Foods containing choline

  • Eggs (~115 mg of choline/egg)
  • Beef liver (~420 mg of choline/5 ounces)
  • Grass fed dairy products (milk, yogurt, and kefir have ~ 40 mg of choline/8 ounces)
  • Legumes (garbanzo beans, lima beans, and lentils have ~70 mg of choline/cup)
  • Nuts and seeds (sunflower seeds, pumpkin seeds, and almonds have ~ 50 mg of choline/cup)
  • Cruciferous vegetables (cauliflower, broccoli, cabbage, and bok choy have ~65 mg of choline/cup when cooked)

Further reading

References: 
  1. Caudill, M. A., Strupp, B. J., Muscalu, L., Nevins, J. E., & Canfield, R. L. (2018). Maternal choline supplementation during the third trimester of pregnancy improves infant information processing speed: a randomized, double-blind, controlled feeding study. The FASEB Journal, 32(4), 2172-2180.
  2. Caudill, M. A. (2010). Pre-and postnatal health: evidence of increased choline needs. Journal of the American Dietetic Association, 110(8), 1198-1206.
  3. Abreu-Villaça, Y., Filgueiras, C. C., & Manhães, A. C. (2011). Developmental aspects of the cholinergic system. Behavioural brain research, 221(2), 367-378.
  4. Zeisel, S. H. (2006). Choline: critical role during fetal development and dietary requirements in adults. Annu. Rev. Nutr., 26, 229-250.
  5. Jiang, X., Yan, J., West, A. A., Perry, C. A., Malysheva, O. V., Devapatla, S., ... & Caudill, M. A. (2012). Maternal choline intake alters the epigenetic state of fetal cortisol-regulating genes in humans. The FASEB Journal, 26(8), 3563-3574.
  6. Kovacheva, V. P., Davison, J. M., Mellott, T. J., Rogers, A. E., Yang, S., O'Brien, M. J., & Blusztajn, J. K. (2009). Raising gestational choline intake alters gene expression in DMBA-evoked mammary tumors and prolongs survival. The FASEB Journal, 23(4), 1054-1063.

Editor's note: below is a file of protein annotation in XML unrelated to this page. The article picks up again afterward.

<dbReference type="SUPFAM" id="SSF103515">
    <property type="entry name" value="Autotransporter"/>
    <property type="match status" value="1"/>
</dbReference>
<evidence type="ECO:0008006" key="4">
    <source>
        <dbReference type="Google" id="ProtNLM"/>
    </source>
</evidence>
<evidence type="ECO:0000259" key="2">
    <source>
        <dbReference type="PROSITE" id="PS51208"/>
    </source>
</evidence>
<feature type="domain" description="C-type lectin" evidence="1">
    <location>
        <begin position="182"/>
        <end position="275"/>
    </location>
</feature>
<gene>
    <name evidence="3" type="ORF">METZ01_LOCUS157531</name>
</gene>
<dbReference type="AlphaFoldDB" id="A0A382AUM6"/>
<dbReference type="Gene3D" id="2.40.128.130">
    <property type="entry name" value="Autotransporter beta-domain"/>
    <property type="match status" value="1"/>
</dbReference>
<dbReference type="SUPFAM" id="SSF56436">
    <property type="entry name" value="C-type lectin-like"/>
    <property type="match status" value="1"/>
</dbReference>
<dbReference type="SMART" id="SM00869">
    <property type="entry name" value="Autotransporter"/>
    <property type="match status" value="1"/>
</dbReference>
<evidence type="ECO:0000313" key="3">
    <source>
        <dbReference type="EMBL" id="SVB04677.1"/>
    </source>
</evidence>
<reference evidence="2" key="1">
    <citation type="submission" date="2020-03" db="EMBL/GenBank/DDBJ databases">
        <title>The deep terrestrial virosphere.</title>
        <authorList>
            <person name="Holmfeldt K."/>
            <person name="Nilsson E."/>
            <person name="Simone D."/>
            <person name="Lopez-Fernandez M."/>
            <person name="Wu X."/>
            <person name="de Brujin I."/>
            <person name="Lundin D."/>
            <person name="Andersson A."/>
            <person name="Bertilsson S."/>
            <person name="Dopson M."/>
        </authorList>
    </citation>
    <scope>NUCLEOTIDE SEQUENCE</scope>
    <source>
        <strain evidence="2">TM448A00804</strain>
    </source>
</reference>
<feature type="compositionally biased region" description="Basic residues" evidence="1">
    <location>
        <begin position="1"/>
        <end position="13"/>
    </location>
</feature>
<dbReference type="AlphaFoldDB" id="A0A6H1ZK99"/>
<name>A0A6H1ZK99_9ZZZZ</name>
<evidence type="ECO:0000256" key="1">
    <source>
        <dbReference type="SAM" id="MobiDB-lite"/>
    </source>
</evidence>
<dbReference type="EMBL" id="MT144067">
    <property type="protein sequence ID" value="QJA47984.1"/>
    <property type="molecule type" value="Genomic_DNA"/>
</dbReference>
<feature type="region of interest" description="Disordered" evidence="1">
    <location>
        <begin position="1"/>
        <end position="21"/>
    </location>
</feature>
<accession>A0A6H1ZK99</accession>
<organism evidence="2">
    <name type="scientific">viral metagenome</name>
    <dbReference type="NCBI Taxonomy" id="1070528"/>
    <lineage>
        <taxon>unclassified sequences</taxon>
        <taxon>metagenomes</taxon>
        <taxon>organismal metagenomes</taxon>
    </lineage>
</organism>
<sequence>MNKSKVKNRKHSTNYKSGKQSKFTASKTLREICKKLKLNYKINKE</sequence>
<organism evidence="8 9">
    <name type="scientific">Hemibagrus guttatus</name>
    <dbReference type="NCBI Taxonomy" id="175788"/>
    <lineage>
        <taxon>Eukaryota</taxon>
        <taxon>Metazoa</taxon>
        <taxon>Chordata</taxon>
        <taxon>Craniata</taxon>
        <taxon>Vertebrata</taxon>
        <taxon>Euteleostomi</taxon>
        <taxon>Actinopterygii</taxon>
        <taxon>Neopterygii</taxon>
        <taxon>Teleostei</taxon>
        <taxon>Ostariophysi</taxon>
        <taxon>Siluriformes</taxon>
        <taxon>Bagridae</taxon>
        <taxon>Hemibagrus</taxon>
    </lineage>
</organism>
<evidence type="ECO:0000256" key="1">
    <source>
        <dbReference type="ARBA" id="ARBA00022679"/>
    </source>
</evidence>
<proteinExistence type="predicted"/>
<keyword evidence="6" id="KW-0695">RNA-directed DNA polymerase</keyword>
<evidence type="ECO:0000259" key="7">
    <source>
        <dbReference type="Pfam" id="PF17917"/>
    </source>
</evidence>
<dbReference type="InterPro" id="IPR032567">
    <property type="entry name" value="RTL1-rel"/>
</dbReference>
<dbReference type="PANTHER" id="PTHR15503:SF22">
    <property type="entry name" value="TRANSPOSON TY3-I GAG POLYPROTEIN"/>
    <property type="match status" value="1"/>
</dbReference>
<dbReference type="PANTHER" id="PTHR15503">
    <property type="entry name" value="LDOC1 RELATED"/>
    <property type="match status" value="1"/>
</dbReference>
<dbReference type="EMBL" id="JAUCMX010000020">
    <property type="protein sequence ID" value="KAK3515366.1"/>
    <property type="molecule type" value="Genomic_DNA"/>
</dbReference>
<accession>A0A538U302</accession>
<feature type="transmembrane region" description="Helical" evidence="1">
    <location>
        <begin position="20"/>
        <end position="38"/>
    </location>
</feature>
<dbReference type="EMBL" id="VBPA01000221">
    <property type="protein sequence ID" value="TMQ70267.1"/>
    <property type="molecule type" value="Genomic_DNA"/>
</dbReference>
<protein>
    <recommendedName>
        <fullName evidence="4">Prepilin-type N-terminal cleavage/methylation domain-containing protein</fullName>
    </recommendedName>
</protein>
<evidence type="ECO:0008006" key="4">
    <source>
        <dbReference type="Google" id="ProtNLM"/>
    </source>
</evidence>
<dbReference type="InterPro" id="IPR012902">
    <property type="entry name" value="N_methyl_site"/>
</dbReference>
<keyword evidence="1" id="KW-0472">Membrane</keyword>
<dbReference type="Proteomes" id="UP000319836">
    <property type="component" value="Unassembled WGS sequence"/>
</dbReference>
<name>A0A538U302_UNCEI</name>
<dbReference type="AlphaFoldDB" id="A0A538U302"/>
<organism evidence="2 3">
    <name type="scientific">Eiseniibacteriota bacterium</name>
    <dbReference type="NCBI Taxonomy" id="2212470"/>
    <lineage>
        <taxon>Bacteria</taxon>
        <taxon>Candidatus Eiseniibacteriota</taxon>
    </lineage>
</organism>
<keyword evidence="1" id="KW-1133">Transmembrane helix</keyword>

7. McCann, J. C., Hudes, M., & Ames, B. N. (2006). An overview of evidence for a causal relationship between dietary availability of choline during development and cognitive function in offspring. Neuroscience & Biobehavioral Reviews, 30(5), 696-712.
  8. Meck, W. H., Smith, R. A., & Williams, C. L. (1988). Pre‐and postnatal choline supplementation produces long‐term facilitation of spatial memory. Developmental Psychobiology: The Journal of the International Society for Developmental Psychobiology, 21(4), 339-353.
  9. Cheng, R. K., MacDonald, C. J., Williams, C. L., & Meck, W. H. (2008). Prenatal choline supplementation alters the timing, emotion, and memory performance (TEMP) of adult male and female rats as indexed by differential reinforcement of low-rate schedule behavior. Learning & memory, 15(3), 153-162.
  10. Meck, W. H., & Williams, C. L. (2003). Metabolic imprinting of choline by its availability during gestation: implications for memory and attentional processing across the lifespan. Neuroscience & Biobehavioral Reviews, 27(4), 385-399.
  11. Rose, S. A., & Feldman, J. F. (1997). Memory and speed: Their role in the relation of infant information processing to later IQ. Child Development, 68(4), 630-641.